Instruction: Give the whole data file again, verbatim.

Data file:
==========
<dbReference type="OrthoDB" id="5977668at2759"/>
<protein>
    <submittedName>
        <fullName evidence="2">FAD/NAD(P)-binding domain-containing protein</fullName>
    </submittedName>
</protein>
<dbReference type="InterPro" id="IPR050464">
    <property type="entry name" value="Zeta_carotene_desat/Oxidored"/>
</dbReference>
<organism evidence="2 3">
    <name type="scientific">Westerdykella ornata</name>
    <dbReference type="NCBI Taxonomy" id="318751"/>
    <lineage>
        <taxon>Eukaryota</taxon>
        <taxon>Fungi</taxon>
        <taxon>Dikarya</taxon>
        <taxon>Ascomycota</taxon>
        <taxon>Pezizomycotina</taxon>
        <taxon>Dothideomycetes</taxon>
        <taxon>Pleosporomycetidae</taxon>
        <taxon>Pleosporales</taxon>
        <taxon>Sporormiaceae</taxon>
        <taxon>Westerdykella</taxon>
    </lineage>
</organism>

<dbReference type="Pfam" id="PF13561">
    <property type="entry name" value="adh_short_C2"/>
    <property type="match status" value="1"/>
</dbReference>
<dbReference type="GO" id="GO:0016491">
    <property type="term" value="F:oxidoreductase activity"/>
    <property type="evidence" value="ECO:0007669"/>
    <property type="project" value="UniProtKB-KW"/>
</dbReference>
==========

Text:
<dbReference type="OrthoDB" id="5977668at2759"/>
<protein>
    <submittedName>
        <fullName evidence="2">FAD/NAD(P)-binding domain-containing protein</fullName>
    </submittedName>
</protein>
<dbReference type="InterPro" id="IPR050464">
    <property type="entry name" value="Zeta_carotene_desat/Oxidored"/>
</dbReference>
<organism evidence="2 3">
    <name type="scientific">Westerdykella ornata</name>
    <dbReference type="NCBI Taxonomy" id="318751"/>
    <lineage>
        <taxon>Eukaryota</taxon>
        <taxon>Fungi</taxon>
        <taxon>Dikarya</taxon>
        <taxon>Ascomycota</taxon>
        <taxon>Pezizomycotina</taxon>
        <taxon>Dothideomycetes</taxon>
        <taxon>Pleosporomycetidae</taxon>
        <taxon>Pleosporales</taxon>
        <taxon>Sporormiaceae</taxon>
        <taxon>Westerdykella</taxon>
    </lineage>
</organism>

<dbReference type="Pfam" id="PF13561">
    <property type="entry name" value="adh_short_C2"/>
    <property type="match status" value="1"/>
</dbReference>
<dbReference type="GO" id="GO:0016491">
    <property type="term" value="F:oxidoreductase activity"/>
    <property type="evidence" value="ECO:0007669"/>
    <property type="project" value="UniProtKB-KW"/>
</dbReference>